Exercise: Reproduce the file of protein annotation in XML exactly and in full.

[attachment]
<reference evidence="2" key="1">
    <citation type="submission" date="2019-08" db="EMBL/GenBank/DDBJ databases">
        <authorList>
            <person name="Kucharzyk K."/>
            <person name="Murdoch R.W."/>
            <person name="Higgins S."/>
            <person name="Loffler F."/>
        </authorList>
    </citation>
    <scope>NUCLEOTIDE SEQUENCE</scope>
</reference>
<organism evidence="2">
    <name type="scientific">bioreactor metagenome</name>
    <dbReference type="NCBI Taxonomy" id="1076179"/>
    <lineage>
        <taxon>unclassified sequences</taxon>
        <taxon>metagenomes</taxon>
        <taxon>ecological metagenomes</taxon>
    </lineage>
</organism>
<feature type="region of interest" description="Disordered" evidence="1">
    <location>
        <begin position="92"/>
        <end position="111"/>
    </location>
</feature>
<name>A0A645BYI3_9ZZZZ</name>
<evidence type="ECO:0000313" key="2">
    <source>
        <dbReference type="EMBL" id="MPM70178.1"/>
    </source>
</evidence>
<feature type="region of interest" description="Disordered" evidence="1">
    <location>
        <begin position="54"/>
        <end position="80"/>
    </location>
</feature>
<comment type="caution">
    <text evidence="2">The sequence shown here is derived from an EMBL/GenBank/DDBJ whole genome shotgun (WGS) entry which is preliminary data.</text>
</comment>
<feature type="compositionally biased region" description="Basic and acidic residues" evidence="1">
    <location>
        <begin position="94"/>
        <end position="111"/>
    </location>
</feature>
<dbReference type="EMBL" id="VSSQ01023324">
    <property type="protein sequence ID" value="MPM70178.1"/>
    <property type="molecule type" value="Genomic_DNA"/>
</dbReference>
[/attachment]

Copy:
<reference evidence="2" key="1">
    <citation type="submission" date="2019-08" db="EMBL/GenBank/DDBJ databases">
        <authorList>
            <person name="Kucharzyk K."/>
            <person name="Murdoch R.W."/>
            <person name="Higgins S."/>
            <person name="Loffler F."/>
        </authorList>
    </citation>
    <scope>NUCLEOTIDE SEQUENCE</scope>
</reference>
<organism evidence="2">
    <name type="scientific">bioreactor metagenome</name>
    <dbReference type="NCBI Taxonomy" id="1076179"/>
    <lineage>
        <taxon>unclassified sequences</taxon>
        <taxon>metagenomes</taxon>
        <taxon>ecological metagenomes</taxon>
    </lineage>
</organism>
<feature type="region of interest" description="Disordered" evidence="1">
    <location>
        <begin position="92"/>
        <end position="111"/>
    </location>
</feature>
<name>A0A645BYI3_9ZZZZ</name>
<evidence type="ECO:0000313" key="2">
    <source>
        <dbReference type="EMBL" id="MPM70178.1"/>
    </source>
</evidence>
<feature type="region of interest" description="Disordered" evidence="1">
    <location>
        <begin position="54"/>
        <end position="80"/>
    </location>
</feature>
<comment type="caution">
    <text evidence="2">The sequence shown here is derived from an EMBL/GenBank/DDBJ whole genome shotgun (WGS) entry which is preliminary data.</text>
</comment>
<feature type="compositionally biased region" description="Basic and acidic residues" evidence="1">
    <location>
        <begin position="94"/>
        <end position="111"/>
    </location>
</feature>
<dbReference type="EMBL" id="VSSQ01023324">
    <property type="protein sequence ID" value="MPM70178.1"/>
    <property type="molecule type" value="Genomic_DNA"/>
</dbReference>